2. I suspect we live a lot of our lives on automata, especially in those familiar local surroundings. Your descriptions are beautiful, almost poetic, Sue. But I always get stuck on the word “hedgerows” and a certain Led Zeppelin song about bustles inside them. Thanks.

    Liked by 1 person

  3. I know I am guilty of going through life on Autopilot ometimes, constantly thinking ahead and fretting about one thing or another. I forget to slow down and acknowledge the here and now. Lovely post, Sue 🙂

    Liked by 1 person

  4. It can be disconcerting to arrive at a destination and not remember any of the trip. The brain only registers the ‘new and different’ and ignores the rest. I have to remind myself to be mindful when driving– to ‘be here now.’ I don’t much enjoy those ‘stoplight’ moments!

    Liked by 1 person

  5. I can relate to autopilot, especially when driving. Those templates we build in our brains are wonderful because we don’t need to relearn everything every day, but they can prevent us from seeing the world with new awareness. I’m glad you take the autopilot time to notice the beauty of the landscape – awareness of a different kind.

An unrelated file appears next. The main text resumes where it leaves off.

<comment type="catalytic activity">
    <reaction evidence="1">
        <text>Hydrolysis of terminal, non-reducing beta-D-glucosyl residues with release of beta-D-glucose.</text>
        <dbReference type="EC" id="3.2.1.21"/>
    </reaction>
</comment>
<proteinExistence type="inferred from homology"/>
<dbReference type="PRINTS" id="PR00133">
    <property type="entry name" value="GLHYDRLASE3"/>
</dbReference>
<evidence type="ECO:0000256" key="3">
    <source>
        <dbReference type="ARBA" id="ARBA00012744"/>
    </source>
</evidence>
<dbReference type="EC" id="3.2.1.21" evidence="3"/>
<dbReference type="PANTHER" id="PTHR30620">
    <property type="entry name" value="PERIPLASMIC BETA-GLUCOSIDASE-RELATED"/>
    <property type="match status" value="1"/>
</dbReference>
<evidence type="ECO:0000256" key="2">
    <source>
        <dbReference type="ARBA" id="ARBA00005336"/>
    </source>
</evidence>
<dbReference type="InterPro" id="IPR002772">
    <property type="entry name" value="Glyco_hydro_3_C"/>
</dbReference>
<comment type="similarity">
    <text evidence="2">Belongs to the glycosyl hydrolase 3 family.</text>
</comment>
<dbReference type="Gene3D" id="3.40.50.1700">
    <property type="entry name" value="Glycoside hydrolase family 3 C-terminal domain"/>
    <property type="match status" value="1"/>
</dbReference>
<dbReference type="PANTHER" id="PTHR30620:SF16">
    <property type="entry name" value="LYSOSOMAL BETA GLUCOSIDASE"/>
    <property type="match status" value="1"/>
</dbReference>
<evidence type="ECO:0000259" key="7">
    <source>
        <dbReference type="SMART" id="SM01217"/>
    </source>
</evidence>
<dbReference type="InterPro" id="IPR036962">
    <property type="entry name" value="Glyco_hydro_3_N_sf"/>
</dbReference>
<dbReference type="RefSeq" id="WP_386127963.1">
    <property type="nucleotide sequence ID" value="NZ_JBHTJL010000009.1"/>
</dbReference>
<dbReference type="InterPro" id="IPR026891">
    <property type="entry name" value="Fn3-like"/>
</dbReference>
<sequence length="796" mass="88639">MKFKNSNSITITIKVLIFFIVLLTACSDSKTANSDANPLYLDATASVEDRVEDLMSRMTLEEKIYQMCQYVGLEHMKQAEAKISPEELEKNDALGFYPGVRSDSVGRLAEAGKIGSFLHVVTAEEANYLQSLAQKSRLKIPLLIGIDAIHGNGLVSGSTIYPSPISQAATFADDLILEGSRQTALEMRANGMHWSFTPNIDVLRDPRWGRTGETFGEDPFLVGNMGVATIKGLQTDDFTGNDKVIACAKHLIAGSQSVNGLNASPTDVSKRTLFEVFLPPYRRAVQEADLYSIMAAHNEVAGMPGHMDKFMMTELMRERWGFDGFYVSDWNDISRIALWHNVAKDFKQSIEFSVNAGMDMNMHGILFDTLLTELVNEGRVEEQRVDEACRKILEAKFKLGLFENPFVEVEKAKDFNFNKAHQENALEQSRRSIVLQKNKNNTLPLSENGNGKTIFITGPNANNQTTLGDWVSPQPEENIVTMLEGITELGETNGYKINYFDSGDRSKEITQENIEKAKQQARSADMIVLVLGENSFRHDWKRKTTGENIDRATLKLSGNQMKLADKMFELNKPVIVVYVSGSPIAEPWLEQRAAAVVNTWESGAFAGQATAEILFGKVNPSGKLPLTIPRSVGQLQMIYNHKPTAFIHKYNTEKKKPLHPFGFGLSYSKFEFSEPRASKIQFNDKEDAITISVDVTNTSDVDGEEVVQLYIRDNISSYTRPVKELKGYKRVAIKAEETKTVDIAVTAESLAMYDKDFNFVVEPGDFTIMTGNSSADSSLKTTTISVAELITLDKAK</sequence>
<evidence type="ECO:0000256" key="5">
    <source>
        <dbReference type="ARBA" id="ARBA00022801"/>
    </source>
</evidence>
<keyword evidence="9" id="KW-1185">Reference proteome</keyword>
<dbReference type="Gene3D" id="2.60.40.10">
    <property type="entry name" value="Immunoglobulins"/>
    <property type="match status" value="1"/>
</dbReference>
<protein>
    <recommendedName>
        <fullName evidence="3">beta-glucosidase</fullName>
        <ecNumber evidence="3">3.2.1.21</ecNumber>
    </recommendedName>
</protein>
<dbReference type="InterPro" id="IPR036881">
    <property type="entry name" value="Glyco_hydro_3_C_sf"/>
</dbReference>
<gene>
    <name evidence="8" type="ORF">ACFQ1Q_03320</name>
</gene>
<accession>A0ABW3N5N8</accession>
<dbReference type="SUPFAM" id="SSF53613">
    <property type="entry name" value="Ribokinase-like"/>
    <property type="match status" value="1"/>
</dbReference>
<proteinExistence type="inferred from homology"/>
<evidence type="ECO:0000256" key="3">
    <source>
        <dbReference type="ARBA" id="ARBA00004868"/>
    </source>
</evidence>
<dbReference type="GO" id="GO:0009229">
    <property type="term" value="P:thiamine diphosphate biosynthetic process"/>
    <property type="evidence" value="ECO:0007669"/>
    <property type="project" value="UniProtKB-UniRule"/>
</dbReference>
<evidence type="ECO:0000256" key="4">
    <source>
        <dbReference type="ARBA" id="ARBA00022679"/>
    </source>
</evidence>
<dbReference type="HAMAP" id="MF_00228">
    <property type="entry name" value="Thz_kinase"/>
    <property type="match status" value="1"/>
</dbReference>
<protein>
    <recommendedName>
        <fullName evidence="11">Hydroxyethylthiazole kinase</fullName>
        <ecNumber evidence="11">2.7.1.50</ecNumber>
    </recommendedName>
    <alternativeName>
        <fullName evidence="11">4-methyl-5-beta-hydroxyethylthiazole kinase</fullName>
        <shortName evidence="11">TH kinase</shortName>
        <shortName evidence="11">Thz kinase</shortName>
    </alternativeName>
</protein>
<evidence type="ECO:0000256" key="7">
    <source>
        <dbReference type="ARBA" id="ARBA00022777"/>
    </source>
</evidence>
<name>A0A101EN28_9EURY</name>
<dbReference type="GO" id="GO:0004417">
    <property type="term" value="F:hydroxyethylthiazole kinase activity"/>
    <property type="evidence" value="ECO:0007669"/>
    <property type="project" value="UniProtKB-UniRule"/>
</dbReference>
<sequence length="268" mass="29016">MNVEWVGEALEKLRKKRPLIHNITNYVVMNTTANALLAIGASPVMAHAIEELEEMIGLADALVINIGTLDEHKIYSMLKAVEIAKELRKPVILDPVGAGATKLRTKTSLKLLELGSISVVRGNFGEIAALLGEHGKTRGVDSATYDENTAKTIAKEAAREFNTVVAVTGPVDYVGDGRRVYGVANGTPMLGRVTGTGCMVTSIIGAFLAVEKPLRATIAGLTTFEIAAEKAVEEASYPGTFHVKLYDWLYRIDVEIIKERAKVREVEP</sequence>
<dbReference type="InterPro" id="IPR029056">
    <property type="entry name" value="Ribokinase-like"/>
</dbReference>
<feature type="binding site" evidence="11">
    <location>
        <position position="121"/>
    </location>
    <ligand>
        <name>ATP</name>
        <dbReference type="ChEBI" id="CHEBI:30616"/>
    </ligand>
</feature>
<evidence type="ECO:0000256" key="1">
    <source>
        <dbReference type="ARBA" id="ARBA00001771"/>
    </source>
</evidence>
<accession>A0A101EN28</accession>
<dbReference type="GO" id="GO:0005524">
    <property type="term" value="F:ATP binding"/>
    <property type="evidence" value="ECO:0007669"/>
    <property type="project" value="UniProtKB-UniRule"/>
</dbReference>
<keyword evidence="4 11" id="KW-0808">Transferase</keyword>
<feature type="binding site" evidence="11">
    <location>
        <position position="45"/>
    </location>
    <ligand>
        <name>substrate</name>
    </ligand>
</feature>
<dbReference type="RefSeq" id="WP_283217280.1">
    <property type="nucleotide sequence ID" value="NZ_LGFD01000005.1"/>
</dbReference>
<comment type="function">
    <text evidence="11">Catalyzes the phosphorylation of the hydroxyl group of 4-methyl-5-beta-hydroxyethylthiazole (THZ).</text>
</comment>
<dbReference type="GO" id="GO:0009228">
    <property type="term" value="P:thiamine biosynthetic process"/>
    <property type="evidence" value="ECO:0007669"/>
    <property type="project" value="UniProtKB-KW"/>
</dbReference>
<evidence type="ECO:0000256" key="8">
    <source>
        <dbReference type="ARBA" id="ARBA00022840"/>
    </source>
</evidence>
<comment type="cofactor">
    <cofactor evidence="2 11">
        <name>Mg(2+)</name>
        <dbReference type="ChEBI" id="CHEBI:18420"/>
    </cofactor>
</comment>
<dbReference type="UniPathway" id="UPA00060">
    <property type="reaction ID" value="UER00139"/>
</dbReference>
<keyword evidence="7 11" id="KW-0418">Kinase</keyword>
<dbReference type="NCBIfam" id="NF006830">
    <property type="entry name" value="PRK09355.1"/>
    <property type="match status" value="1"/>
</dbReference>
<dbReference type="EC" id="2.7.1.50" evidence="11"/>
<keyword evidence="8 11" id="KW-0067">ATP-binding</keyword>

Liked by 1 person

  6. Garry did the same thing a couple of days ago, but sadly, the dent in the fender proves that autopilot is not yet a proven technology, at least not in cars. When you live, as we do, in the country, it’s easy to be less attentive to the little details … until a sudden jolt makes you rethink your position 🙂 Small dent. BIG reminder.

    Liked by 1 person

Please leave a comment - we would love to hear from you

Fill in your details below or click an icon to log in:

WordPress.com Logo

You are commenting using your WordPress.com account. Log Out / Change )

Twitter picture

You are commenting using your Twitter account. Log Out / Change )

Facebook photo

You are commenting using your Facebook account. Log Out / Change )

Google+ photo

You are commenting using your Google+ account. Log Out / Change )

Connecting to %s